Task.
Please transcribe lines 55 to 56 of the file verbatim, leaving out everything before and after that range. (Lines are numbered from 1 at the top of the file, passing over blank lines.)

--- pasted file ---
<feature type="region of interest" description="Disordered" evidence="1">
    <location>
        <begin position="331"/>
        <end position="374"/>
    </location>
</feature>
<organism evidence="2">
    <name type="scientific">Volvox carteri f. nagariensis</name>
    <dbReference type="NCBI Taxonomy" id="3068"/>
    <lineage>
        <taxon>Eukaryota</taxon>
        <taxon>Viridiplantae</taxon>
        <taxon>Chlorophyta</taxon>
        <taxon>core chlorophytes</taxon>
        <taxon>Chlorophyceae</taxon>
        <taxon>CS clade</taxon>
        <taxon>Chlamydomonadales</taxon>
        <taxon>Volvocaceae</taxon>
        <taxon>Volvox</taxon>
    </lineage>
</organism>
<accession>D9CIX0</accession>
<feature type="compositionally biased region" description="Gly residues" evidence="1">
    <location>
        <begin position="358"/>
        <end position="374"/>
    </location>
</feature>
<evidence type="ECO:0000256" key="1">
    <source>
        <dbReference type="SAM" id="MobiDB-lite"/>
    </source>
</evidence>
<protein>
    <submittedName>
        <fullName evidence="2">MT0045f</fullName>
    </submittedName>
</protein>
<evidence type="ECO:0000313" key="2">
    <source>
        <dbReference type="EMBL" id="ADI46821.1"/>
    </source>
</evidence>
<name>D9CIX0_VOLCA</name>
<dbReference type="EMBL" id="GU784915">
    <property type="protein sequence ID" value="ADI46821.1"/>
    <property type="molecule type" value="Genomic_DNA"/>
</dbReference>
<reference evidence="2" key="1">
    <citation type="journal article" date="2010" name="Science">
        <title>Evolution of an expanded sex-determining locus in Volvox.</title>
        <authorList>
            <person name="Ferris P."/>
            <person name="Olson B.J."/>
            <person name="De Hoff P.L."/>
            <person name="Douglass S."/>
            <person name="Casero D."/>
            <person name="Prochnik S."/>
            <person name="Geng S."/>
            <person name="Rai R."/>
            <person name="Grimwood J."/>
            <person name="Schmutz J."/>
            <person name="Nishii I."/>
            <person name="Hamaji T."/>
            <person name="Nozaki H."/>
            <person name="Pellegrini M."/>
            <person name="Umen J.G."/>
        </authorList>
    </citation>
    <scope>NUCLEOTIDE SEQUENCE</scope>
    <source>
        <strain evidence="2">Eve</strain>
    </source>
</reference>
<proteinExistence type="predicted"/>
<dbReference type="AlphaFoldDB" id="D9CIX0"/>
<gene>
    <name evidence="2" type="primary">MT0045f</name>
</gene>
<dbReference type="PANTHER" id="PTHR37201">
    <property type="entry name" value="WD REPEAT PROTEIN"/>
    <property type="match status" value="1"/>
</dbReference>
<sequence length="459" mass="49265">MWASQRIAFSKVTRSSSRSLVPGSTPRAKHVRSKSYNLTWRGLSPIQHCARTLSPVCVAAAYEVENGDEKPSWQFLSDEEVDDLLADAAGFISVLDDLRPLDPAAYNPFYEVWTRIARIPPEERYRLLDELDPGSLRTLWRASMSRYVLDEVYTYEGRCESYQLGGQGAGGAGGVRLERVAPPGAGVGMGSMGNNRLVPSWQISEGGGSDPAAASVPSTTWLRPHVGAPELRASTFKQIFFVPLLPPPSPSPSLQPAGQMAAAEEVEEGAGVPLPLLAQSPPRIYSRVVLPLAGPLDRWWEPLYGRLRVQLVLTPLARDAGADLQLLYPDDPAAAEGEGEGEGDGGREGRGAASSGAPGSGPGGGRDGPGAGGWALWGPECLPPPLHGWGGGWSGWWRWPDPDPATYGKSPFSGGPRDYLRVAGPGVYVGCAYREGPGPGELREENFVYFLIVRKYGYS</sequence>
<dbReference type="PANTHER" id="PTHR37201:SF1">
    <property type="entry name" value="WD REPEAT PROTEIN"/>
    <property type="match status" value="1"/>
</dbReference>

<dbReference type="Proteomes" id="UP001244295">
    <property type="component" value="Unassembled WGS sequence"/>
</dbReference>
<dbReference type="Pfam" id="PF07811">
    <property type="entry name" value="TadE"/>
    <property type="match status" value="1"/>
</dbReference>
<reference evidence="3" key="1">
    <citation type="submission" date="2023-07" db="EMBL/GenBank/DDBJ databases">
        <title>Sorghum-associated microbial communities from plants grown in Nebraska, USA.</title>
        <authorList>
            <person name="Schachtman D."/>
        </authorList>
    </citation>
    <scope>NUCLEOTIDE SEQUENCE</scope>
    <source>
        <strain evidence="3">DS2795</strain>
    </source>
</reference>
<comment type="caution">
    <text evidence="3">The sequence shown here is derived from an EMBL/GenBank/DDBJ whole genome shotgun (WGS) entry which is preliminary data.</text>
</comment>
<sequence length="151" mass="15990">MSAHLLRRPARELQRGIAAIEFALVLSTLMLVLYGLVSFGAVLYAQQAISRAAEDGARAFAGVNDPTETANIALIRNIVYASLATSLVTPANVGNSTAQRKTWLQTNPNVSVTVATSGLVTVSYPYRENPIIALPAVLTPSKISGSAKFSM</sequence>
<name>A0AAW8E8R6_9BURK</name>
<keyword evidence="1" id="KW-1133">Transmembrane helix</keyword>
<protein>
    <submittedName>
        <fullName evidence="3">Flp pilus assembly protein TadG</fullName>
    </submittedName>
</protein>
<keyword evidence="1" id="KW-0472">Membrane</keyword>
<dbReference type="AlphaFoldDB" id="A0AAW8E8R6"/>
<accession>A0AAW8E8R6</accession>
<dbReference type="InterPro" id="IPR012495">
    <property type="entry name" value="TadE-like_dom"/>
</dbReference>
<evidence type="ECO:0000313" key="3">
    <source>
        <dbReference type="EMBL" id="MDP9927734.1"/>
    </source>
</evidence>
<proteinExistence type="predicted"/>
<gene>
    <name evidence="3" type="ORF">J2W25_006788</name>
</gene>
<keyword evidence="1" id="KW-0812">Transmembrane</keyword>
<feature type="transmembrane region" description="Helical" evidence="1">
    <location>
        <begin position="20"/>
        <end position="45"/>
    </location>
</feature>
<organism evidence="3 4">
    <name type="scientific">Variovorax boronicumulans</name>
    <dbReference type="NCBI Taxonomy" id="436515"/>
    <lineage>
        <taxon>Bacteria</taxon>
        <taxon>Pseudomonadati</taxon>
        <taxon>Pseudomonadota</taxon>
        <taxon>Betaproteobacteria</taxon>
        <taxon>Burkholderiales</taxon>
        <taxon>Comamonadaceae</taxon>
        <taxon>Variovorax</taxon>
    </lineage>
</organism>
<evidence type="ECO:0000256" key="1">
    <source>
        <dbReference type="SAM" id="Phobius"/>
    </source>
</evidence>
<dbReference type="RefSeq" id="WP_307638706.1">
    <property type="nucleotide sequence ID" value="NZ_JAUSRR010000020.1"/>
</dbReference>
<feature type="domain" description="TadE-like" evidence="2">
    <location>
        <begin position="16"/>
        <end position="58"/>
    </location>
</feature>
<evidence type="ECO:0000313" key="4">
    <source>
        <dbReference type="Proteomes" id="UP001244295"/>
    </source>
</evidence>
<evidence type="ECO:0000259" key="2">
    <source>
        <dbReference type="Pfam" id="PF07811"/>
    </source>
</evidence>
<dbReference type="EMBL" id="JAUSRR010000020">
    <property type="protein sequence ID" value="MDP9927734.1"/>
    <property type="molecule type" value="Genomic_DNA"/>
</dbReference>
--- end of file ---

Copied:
            <person name="De Hoff P.L."/>
            <person name="Douglass S."/>